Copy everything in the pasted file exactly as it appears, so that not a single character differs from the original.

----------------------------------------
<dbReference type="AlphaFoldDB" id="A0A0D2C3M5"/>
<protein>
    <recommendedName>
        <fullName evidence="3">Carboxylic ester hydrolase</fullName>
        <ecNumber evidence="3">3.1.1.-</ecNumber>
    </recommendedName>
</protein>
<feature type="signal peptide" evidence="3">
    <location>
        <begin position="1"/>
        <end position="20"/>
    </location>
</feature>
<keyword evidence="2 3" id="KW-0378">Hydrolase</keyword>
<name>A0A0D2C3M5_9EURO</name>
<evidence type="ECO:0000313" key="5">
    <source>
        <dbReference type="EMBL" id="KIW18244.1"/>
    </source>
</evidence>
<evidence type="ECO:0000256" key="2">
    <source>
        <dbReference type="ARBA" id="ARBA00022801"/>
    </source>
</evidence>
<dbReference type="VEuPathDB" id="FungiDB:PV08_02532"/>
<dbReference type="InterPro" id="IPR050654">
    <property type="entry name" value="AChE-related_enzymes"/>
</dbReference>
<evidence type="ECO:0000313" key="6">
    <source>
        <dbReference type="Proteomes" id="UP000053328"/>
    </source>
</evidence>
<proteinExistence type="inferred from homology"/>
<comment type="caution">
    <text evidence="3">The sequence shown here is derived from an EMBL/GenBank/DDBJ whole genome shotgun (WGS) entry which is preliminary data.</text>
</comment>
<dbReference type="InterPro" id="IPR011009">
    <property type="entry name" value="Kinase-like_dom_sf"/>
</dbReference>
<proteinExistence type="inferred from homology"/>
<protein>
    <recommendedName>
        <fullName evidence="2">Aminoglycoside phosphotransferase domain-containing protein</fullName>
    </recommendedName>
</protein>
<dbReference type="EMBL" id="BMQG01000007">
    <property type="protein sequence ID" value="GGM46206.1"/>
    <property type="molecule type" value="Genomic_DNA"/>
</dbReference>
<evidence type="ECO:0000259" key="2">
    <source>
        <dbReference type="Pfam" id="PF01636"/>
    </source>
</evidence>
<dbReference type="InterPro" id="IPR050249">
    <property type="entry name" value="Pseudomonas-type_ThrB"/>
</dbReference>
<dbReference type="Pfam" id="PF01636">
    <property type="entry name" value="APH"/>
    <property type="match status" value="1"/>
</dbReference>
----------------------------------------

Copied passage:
<dbReference type="AlphaFoldDB" id="A0A0D2C3M5"/>
<protein>
    <recommendedName>
        <fullName evidence="3">Carboxylic ester hydrolase</fullName>
        <ecNumber evidence="3">3.1.1.-</ecNumber>
    </recommendedName>
</protein>
<feature type="signal peptide" evidence="3">
    <location>
        <begin position="1"/>
        <end position="20"/>
    </location>
</feature>
<keyword evidence="2 3" id="KW-0378">Hydrolase</keyword>
<name>A0A0D2C3M5_9EURO</name>
<evidence type="ECO:0000313" key="5">
    <source>
        <dbReference type="EMBL" id="KIW18244.1"/>
    </source>
</evidence>
<evidence type="ECO:0000256" key="2">
    <source>
        <dbReference type="ARBA" id="ARBA00022801"/>
    </source>
</evidence>
<dbReference type="VEuPathDB" id="FungiDB:PV08_02532"/>
<dbReference type="InterPro" id="IPR050654">
    <property type="entry name" value="AChE-related_enzymes"/>
</dbReference>
<evidence type="ECO:0000313" key="6">
    <source>
        <dbReference type="Proteomes" id="UP000053328"/>
    </source>
</evidence>
<proteinExistence type="inferred from homology"/>
<comment type="caution">
    <text evidence="3">The sequence shown here is derived from an EMBL/GenBank/DDBJ whole genome shotgun (WGS) entry which is preliminary data.</text>
</comment>
<dbReference type="InterPro" id="IPR011009">
    <property type="entry name" value="Kinase-like_dom_sf"/>
</dbReference>
<proteinExistence type="inferred from homology"/>
<protein>
    <recommendedName>
        <fullName evidence="2">Aminoglycoside phosphotransferase domain-containing protein</fullName>
    </recommendedName>
</protein>
<dbReference type="EMBL" id="BMQG01000007">
    <property type="protein sequence ID" value="GGM46206.1"/>
    <property type="molecule type" value="Genomic_DNA"/>
</dbReference>
<evidence type="ECO:0000259" key="2">
    <source>
        <dbReference type="Pfam" id="PF01636"/>
    </source>
</evidence>
<dbReference type="InterPro" id="IPR050249">
    <property type="entry name" value="Pseudomonas-type_ThrB"/>
</dbReference>
<dbReference type="Pfam" id="PF01636">
    <property type="entry name" value="APH"/>
    <property type="match status" value="1"/>
</dbReference>